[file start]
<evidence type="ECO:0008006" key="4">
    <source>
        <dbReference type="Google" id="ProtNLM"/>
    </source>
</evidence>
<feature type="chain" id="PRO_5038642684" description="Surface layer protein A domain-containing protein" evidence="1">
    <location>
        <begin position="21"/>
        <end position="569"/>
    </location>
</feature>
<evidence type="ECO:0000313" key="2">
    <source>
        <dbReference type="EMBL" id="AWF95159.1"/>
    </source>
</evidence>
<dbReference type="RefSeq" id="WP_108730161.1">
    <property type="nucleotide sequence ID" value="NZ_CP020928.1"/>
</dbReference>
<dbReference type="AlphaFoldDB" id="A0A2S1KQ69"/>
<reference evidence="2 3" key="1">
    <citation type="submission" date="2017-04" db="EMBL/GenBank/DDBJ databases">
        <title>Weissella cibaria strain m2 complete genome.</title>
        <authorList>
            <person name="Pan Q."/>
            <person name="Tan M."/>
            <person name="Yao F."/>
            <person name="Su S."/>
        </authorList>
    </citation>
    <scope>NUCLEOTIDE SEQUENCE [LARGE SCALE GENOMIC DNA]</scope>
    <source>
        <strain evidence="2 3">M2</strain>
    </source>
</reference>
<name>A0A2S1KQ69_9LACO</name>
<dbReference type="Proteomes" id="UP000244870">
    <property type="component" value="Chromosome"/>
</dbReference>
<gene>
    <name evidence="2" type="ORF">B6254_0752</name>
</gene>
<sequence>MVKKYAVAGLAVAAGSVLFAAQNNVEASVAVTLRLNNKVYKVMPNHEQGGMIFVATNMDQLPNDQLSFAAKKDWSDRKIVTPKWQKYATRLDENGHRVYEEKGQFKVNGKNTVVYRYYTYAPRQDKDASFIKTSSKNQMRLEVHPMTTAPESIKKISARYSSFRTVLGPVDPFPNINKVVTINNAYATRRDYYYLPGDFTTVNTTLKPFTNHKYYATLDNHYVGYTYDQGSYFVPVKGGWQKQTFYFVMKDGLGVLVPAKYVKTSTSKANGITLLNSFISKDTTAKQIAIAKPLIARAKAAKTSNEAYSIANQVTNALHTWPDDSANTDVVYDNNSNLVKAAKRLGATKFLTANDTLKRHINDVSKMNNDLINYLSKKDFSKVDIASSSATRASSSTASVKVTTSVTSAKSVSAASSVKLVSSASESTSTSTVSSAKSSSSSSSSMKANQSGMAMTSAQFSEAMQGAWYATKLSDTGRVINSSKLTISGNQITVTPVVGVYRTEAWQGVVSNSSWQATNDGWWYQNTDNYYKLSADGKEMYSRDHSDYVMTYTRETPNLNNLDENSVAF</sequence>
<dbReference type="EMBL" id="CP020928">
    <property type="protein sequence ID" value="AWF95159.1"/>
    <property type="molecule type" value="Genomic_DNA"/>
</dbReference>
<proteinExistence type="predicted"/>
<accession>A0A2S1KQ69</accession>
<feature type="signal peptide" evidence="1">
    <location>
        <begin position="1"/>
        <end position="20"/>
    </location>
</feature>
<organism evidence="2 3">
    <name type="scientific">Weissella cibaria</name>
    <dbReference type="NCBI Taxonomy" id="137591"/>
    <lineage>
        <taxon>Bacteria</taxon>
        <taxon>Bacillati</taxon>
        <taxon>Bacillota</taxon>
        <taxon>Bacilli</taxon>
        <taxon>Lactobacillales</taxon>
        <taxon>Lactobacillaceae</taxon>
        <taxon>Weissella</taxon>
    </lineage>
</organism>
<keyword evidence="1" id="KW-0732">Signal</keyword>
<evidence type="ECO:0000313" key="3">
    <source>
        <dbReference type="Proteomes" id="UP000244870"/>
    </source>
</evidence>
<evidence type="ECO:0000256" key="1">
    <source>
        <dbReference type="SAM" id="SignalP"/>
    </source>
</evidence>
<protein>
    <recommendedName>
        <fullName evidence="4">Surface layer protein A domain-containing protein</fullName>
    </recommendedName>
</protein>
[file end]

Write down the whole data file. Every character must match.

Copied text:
<evidence type="ECO:0008006" key="4">
    <source>
        <dbReference type="Google" id="ProtNLM"/>
    </source>
</evidence>
<feature type="chain" id="PRO_5038642684" description="Surface layer protein A domain-containing protein" evidence="1">
    <location>
        <begin position="21"/>
        <end position="569"/>
    </location>
</feature>
<evidence type="ECO:0000313" key="2">
    <source>
        <dbReference type="EMBL" id="AWF95159.1"/>
    </source>
</evidence>
<dbReference type="RefSeq" id="WP_108730161.1">
    <property type="nucleotide sequence ID" value="NZ_CP020928.1"/>
</dbReference>
<dbReference type="AlphaFoldDB" id="A0A2S1KQ69"/>
<reference evidence="2 3" key="1">
    <citation type="submission" date="2017-04" db="EMBL/GenBank/DDBJ databases">
        <title>Weissella cibaria strain m2 complete genome.</title>
        <authorList>
            <person name="Pan Q."/>
            <person name="Tan M."/>
            <person name="Yao F."/>
            <person name="Su S."/>
        </authorList>
    </citation>
    <scope>NUCLEOTIDE SEQUENCE [LARGE SCALE GENOMIC DNA]</scope>
    <source>
        <strain evidence="2 3">M2</strain>
    </source>
</reference>
<name>A0A2S1KQ69_9LACO</name>
<dbReference type="Proteomes" id="UP000244870">
    <property type="component" value="Chromosome"/>
</dbReference>
<gene>
    <name evidence="2" type="ORF">B6254_0752</name>
</gene>
<sequence>MVKKYAVAGLAVAAGSVLFAAQNNVEASVAVTLRLNNKVYKVMPNHEQGGMIFVATNMDQLPNDQLSFAAKKDWSDRKIVTPKWQKYATRLDENGHRVYEEKGQFKVNGKNTVVYRYYTYAPRQDKDASFIKTSSKNQMRLEVHPMTTAPESIKKISARYSSFRTVLGPVDPFPNINKVVTINNAYATRRDYYYLPGDFTTVNTTLKPFTNHKYYATLDNHYVGYTYDQGSYFVPVKGGWQKQTFYFVMKDGLGVLVPAKYVKTSTSKANGITLLNSFISKDTTAKQIAIAKPLIARAKAAKTSNEAYSIANQVTNALHTWPDDSANTDVVYDNNSNLVKAAKRLGATKFLTANDTLKRHINDVSKMNNDLINYLSKKDFSKVDIASSSATRASSSTASVKVTTSVTSAKSVSAASSVKLVSSASESTSTSTVSSAKSSSSSSSSMKANQSGMAMTSAQFSEAMQGAWYATKLSDTGRVINSSKLTISGNQITVTPVVGVYRTEAWQGVVSNSSWQATNDGWWYQNTDNYYKLSADGKEMYSRDHSDYVMTYTRETPNLNNLDENSVAF</sequence>
<dbReference type="EMBL" id="CP020928">
    <property type="protein sequence ID" value="AWF95159.1"/>
    <property type="molecule type" value="Genomic_DNA"/>
</dbReference>
<proteinExistence type="predicted"/>
<accession>A0A2S1KQ69</accession>
<feature type="signal peptide" evidence="1">
    <location>
        <begin position="1"/>
        <end position="20"/>
    </location>
</feature>
<organism evidence="2 3">
    <name type="scientific">Weissella cibaria</name>
    <dbReference type="NCBI Taxonomy" id="137591"/>
    <lineage>
        <taxon>Bacteria</taxon>
        <taxon>Bacillati</taxon>
        <taxon>Bacillota</taxon>
        <taxon>Bacilli</taxon>
        <taxon>Lactobacillales</taxon>
        <taxon>Lactobacillaceae</taxon>
        <taxon>Weissella</taxon>
    </lineage>
</organism>
<keyword evidence="1" id="KW-0732">Signal</keyword>
<evidence type="ECO:0000313" key="3">
    <source>
        <dbReference type="Proteomes" id="UP000244870"/>
    </source>
</evidence>
<evidence type="ECO:0000256" key="1">
    <source>
        <dbReference type="SAM" id="SignalP"/>
    </source>
</evidence>
<protein>
    <recommendedName>
        <fullName evidence="4">Surface layer protein A domain-containing protein</fullName>
    </recommendedName>
</protein>